Thinking About What We Value

I am such a slow reader, but I’ve made a little dent in the stack of books that I got for Christmas:

Stack of books, mostly on Artificial Intelligence

At the rate I’m going, I hope to have these books read by Spring Break.

My line of inquiry went something like this: As an educator, I’m interested in how human brains interact with ideas–with information. I loved reading Daniel Kahneman’s Thinking, Fast & Slow, which presents the human brain as something that has a habit of making all kinds of mistakes in judgement as it seeks to follow a model of reality. Thinking of the brain as some kind of  faulty information processor, it made me want to investigate things that seem to process information more efficiently: computers (software, algorithms, etc.). That interest led me to many of the books that you see stacked in the image above.

I still have a lot to read, but I definitely wanted to jot down this note:

It feels like economic development has followed this path where humans are paid to do a thing, and then we get better at doing that thing, and then we get a machine to do that thing for us, and then we work with that machine to make even more improvements, and the desired end result is the machine is doing all the work and the machine owner is getting all the profit. This seems like how capitalism would be “solved.” I know I’m not making myself very clear here, but keep in mind I’m not an economist or a computer scientist–I’m a high school teacher librarian.

But, getting back to this goal of getting machines to do things for us to maximize efficiency and profit, think of the jobs that are lost if the end goal of an industry or a vocation is to make money. If money is the morality of a field of work, is that the kind of morality that’s best for our future?

  • Computers can trade on the stock exchange incredible numbers of shares to maximize profits. The mathematicians who help write the algorithms that trading software use are handsomely rewarded to use their skills to make… money.
  • Ideas can be promoted and shared and liked and retweeted by bots to grab our attention for advertisers and influence how we think about a subject. The folks who create bots are often blue collar type programmers who do the work to pay the bills. The brain power spent on making such bots seems like an example of trading money for improved efficiency at concentrating attention and influence.

If it’s all about money, and money keeps getting concentrated among 20% or 5% or 1% of the population, that’s what I mean when I say it seems like we’re close to “solving” capitalism. Like computers solved checkers and chess and Jeopardy!, capitalism will be solved and that’s kind of fun for the 1% who win, but what about everyone else?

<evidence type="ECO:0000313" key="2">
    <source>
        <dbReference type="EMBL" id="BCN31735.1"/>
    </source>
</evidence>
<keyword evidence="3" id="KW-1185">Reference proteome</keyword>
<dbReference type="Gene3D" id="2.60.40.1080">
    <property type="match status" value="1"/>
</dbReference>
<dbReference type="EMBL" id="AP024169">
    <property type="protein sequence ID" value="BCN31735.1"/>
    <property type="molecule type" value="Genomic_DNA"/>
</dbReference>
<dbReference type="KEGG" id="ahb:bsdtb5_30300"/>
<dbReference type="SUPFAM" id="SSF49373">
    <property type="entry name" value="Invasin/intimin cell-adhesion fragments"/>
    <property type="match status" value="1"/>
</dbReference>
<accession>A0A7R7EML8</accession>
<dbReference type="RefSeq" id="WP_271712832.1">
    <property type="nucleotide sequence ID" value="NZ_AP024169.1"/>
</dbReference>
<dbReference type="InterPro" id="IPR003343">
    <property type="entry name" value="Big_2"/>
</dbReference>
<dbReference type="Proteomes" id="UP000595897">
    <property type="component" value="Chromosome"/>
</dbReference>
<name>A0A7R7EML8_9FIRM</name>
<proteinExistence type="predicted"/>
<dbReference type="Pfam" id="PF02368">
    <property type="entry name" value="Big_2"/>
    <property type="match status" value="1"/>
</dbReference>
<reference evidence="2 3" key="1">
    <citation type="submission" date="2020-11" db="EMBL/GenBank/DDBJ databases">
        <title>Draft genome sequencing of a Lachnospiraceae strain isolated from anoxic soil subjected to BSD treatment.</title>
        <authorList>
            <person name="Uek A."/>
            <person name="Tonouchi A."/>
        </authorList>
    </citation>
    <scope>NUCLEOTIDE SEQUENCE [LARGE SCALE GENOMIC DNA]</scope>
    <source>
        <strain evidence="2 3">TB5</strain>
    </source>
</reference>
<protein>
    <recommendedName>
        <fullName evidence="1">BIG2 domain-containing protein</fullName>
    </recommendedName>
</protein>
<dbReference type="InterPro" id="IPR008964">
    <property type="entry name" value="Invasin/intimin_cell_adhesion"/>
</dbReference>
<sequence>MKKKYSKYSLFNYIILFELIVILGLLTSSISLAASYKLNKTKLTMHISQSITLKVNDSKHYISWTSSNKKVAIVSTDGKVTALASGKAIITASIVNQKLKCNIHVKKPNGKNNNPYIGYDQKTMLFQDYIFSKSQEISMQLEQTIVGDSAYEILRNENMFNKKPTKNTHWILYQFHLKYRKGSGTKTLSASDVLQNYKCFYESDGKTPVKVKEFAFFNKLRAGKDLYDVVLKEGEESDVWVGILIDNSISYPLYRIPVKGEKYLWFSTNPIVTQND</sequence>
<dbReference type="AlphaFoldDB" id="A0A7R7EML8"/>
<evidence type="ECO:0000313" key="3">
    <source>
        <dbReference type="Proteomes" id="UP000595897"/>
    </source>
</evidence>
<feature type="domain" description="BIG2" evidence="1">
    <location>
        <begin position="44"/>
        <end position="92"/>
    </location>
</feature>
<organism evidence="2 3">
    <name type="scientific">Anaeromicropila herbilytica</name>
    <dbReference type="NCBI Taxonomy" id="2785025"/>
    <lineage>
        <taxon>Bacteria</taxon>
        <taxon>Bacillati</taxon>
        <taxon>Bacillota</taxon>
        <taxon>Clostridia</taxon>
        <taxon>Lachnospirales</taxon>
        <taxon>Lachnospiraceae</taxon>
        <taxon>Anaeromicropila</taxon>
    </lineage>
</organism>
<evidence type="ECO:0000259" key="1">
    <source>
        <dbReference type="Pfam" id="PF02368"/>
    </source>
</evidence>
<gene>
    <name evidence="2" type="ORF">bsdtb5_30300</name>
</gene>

We spend a lot of our resources, our human capital, on solving problems related to making more money. If solving the problem doesn’t lead to making more money, then why even attempt it?

  • Selling news that’s likely to get our attention, enrage us, or confirm our pre-existing beliefs is often more profitable than selling actual journalism.
  • Quality early childhood education leads to incredible benefits, but we (in the US at least) make it incredibly difficult for children from poorer families to receive quality early childhood education. A large part of the problem is that we don’t pay early childhood care providers very well. Perhaps it’s perceived that there isn’t enough return on investment to adopt policies and practices that guarantee all children access to high quality early childhood education.
  • Schools across the country have frequently elected to not employ librarians. Having such an information professional on campus is an extravagance that, apparently, doesn’t do much to boost the bottom line.

I suppose this list could go on for a while, and I understand the logic of a primary counterpoint:

Hey, nothing is stopping you from having all those things. You want early childhood education? You want quality journalism? Librarians? Pay for them. Nothing’s stopping you. The beauty of our system is we have freedom of choice–may the best forces win.

The problem is, as it’s turning out, the “best” ideas seem to be those ideas that maximize profits. Maybe money shouldn’t be the endgame.